The impact of the French revolution on London helped to change the nature of protest. The threat to privilege and property which erupted across the channel in 1789 shook the British ruling class and events over the next four years frightened them even further as monarchy and aristocracy were overthrown and executed. Those in support of the left of the French revolution, the Jacobins, found the political atmosphere increasingly patriotic and conservative. The background of revolutionary war across Europe being waged by the French led to the scapegoating of the ‘enemy within’. From 1792 onwards, ‘Church and King’ mobs were licenced by magistrates and clergy although they never caught the popular imagination. In London they never took off. When the Jacobin prisoners were acquitted in 1794, there were poplar celebrations in London. According to Edward Thompson, ‘In 1795 the London crowd was revolutionary in mood and (through the London Corresponding Society) was discovering new forms of organization and leadership.’

The French wars and this period of repression of politics marked a watershed. Never again did the city’s political elite licence the mob to behave in this way. By the early 19th century with the preeminence of British capitalism and the growth of an industrial working class the dividing lines were drawn and the aldermen and politicians could not risk the assault on property and the rule of law that this would entail. Indeed the first half of the century saw the establishment of a London police force. But the mob did not entirely disappear, resurfacing with the unemployed demonstrations in 1886, when window smashing in Pall Mall frightened the extremely wealthy ruling class at signs of the poor rising up. It surfaced in the mass strikes of 1888 and 1889, and in the great unrest of 1910-14. This time however it was channeled into a growing and militant labour movement. It surfaced again in the 1930s with the major unemployed demonstrations, many of which turned into riots when attacked by the police.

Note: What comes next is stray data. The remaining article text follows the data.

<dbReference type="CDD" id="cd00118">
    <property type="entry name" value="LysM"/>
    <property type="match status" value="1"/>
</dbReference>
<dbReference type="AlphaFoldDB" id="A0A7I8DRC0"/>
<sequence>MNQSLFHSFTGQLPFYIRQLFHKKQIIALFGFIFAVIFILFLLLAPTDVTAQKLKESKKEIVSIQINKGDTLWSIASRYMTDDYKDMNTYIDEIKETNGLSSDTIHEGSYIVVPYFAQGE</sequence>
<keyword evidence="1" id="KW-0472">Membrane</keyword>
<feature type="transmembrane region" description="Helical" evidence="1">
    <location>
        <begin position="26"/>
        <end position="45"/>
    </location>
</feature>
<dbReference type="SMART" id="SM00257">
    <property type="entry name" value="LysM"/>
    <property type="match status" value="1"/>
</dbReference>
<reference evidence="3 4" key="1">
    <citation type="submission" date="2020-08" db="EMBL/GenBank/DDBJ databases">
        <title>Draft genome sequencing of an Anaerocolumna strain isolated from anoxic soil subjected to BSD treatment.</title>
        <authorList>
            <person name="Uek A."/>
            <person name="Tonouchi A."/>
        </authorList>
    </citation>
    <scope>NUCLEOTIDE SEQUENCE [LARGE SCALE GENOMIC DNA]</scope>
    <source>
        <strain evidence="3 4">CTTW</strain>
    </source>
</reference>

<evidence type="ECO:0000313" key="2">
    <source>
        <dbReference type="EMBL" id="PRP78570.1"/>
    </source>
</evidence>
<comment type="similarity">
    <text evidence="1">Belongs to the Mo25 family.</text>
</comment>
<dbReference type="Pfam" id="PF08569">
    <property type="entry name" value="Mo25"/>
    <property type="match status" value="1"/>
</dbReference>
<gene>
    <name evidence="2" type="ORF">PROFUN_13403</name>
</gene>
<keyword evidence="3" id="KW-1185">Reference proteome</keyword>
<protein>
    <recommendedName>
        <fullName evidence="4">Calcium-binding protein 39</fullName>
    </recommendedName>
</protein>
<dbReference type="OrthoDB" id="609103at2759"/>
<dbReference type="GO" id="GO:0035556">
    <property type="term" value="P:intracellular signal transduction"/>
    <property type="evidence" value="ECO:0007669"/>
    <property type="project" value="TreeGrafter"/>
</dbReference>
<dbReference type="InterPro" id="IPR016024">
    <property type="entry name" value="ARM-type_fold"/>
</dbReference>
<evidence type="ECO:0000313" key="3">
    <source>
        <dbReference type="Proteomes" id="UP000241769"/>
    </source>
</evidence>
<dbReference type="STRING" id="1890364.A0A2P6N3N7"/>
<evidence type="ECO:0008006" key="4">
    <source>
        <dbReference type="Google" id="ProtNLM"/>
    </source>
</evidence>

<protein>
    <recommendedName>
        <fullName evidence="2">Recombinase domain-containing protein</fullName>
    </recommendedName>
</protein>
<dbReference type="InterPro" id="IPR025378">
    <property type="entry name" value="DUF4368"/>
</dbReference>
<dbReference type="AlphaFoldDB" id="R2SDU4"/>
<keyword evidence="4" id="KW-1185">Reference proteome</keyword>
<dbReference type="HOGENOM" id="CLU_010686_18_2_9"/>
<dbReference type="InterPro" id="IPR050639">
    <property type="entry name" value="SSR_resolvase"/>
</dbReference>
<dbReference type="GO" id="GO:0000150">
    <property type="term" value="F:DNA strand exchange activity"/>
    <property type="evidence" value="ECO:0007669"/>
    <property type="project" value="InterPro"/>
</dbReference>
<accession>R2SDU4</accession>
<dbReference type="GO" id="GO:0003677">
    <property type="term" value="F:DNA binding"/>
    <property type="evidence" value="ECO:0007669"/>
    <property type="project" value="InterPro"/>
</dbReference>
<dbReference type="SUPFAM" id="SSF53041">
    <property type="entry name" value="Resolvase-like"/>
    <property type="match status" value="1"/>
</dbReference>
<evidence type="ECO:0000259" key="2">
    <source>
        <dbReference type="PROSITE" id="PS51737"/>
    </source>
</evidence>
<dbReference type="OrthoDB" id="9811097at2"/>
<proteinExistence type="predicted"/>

In 1981 the young blacks of London (along with their counterparts in other parts of the country) rose up against racism and oppression, rioting in Brixton and being joined by their white counterparts in this and other working class areas. In 1990 the mass demonstration against the Poll Tax turned into a riot across central London, which, along with mass non payment of the tax, succeeded eventually in getting rid of Margaret Thatcher and of the tax itself. London was a centre of opposition to the Tories’ poll tax, introduced in England in 1990. Riots took place outside town halls in many of the working class areas such as Hackney and Islington as the sheer anti working class bias of the tax became apparent. In March 1990 around 200,000 marched through central London and rioting broke out around Whitehall and Trafalgar Square. Demonstrators were brutally attacked by police who pursued them throughout the theatre area and Soho.